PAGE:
|Perl: the Markov chain saw|
How to RTFMby Masem (Monsignor)
|on May 08, 2001 at 06:49 UTC||Need Help??|
How to RTFM
If you're new the 'net (not just Perlmonks, but in general), you will eventually hear the phrase 'RTFM', which stands for "Read the Friendly Manual". (Well, actually, 'friendly' is something else, but you get the idea.) What this means is that the question asked is something that could have easily been learned by reading the documentation that comes with that program or language (for free!), and asking for help about it in public forums is considered a waste of time.
While it should not be taken as a rude comment by the person suggesting it, it's better to avoid getting an 'RTFM' in response to a question if you can, which means that you should do as much research in the manuals before posting. With Perl, that can be a daunting task, as there is a LOT of documentation that goes along with it. This tutorial is an attempt to try to sort out where you can find specific information about programming in perl that you can get for free (e.g., you don't need to buy any books, though this is always a good idea!), both with the install of perl and at various web sites, including Perlmonks.
It should be noted that some areas of perl documentation are quite complicated and overlapping, so it might take a couple of stabs to get to the right place, but after a few tries with the documentation, you'll get where you want to be.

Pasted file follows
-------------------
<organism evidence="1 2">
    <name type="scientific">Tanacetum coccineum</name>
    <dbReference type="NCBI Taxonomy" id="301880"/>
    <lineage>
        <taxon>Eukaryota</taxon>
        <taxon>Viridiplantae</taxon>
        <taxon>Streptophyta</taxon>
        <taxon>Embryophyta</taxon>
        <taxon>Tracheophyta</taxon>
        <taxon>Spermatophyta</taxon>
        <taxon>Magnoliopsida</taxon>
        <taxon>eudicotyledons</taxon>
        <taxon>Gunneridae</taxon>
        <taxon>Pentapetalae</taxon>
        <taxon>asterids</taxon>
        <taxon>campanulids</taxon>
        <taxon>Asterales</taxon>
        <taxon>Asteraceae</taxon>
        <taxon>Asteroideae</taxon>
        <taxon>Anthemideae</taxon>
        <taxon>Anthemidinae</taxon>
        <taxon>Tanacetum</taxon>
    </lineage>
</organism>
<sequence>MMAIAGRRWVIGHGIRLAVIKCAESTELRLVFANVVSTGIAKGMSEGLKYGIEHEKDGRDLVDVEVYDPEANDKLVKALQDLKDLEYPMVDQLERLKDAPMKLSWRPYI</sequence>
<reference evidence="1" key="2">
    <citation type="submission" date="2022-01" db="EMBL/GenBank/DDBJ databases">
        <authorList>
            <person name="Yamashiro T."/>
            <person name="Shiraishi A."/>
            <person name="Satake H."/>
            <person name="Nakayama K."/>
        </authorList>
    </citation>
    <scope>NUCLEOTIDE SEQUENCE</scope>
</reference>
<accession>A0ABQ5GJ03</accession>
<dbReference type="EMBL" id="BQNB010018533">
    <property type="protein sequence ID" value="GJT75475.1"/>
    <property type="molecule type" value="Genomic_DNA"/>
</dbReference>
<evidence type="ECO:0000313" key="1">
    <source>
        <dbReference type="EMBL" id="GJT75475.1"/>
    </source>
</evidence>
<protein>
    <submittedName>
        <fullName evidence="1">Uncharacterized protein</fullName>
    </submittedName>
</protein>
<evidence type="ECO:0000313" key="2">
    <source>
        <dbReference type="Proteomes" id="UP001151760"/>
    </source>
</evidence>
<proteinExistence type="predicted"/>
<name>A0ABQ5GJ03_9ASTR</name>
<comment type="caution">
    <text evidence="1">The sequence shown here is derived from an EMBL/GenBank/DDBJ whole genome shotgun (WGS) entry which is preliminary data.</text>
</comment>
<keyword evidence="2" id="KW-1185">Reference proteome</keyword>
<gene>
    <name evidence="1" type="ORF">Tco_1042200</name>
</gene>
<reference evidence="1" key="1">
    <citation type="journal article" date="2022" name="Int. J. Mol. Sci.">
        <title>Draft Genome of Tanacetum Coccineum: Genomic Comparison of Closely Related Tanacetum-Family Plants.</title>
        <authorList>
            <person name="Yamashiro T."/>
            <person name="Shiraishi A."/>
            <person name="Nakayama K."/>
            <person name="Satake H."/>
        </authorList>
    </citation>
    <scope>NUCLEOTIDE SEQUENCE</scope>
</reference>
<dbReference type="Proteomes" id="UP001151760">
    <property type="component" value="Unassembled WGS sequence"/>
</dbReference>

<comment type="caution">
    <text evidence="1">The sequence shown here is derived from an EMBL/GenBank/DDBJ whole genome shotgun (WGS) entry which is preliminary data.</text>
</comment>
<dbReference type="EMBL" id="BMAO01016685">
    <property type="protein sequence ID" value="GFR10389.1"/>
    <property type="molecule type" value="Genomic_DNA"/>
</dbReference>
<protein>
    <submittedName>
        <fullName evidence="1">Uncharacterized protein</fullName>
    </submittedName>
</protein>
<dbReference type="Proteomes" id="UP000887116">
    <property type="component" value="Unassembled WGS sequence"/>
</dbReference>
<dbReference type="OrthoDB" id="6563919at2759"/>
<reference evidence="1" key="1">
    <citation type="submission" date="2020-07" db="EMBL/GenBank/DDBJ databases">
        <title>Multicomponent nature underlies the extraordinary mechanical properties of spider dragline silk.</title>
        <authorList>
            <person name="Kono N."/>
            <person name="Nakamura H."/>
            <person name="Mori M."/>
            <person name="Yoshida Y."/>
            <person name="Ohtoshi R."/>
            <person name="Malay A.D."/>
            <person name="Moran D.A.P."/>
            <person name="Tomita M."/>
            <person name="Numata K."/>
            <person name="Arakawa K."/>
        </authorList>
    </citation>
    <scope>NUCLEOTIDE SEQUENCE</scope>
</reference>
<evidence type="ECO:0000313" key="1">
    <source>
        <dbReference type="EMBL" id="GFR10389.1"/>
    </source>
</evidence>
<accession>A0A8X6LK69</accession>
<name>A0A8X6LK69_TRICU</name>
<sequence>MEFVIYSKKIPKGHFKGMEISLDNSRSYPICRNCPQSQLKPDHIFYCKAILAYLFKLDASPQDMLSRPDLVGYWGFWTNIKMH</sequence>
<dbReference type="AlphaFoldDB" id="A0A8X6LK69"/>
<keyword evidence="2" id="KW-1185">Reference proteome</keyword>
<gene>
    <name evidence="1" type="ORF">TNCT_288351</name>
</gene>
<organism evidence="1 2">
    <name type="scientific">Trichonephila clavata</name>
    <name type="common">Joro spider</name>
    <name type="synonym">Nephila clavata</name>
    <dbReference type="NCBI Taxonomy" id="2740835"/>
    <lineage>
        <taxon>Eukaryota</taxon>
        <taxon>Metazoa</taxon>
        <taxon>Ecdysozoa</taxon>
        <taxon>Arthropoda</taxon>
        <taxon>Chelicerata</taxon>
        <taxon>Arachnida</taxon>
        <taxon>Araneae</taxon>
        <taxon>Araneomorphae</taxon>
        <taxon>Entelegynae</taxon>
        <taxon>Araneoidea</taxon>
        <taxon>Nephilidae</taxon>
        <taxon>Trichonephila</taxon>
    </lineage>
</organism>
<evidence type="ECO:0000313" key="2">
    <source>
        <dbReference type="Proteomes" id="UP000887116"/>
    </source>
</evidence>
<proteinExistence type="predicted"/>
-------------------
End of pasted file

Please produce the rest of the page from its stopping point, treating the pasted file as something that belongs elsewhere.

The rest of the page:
Perl Documentation Included With Install
Regardless of your platform, you'll find that the perl install comes with several README files that discuss platform specific issues, and details on installing perl, as well as the obligatory license files. These typically will not be of interest to you as a new programmer, but you should be aware of their existence.
For UNIX-based systems, the bulk of the useful perl documentation will be installed as manual pages. For example, man perl will get you the 'index' for all other perl man pages. The "perl" man page itself will have little info, as most of it is split up among 20-30 smaller man pages. Some of the more useful ones that a new programmer will find useful include:
There are numerous others, but this is a good start for the beginning programmer. Of course, you can always pretty-print these out, but please note that the text might change with each new perl version, and the best way to make sure you are reading the current documentation is to read it on-line.
Of course, I'm sure that Windows and other OS users don't have similar options, but fortunately, default with every perl install is another nice feature: